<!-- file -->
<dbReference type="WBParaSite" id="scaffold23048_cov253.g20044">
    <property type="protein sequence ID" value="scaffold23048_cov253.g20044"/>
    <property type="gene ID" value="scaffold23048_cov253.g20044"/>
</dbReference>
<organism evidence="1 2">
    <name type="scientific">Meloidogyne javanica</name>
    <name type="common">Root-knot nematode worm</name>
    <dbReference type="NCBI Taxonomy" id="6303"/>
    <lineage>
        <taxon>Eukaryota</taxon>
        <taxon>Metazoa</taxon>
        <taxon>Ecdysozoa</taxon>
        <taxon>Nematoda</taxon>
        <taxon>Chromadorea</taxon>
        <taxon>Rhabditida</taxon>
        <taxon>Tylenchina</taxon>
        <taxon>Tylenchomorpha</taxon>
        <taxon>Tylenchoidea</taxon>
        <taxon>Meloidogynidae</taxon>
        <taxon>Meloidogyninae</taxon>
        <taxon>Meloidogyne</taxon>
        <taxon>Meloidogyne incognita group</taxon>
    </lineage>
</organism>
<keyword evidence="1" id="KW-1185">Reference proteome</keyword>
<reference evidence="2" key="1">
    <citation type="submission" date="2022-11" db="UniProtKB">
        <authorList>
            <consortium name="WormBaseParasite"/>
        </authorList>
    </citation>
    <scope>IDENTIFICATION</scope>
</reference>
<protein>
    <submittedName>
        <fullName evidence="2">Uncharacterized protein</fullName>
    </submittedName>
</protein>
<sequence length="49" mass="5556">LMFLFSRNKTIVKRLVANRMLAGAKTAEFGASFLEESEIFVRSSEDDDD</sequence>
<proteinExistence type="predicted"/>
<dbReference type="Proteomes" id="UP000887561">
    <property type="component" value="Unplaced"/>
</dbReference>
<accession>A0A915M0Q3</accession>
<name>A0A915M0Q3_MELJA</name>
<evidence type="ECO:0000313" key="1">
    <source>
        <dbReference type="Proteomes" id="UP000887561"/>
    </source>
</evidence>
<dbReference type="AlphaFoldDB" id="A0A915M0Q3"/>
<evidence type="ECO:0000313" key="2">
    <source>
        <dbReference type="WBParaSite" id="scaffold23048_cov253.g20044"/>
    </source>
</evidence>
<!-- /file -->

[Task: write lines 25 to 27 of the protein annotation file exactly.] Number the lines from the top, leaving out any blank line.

<keyword evidence="1" id="KW-1185">Reference proteome</keyword>
<reference evidence="2" key="1">
    <citation type="submission" date="2022-11" db="UniProtKB">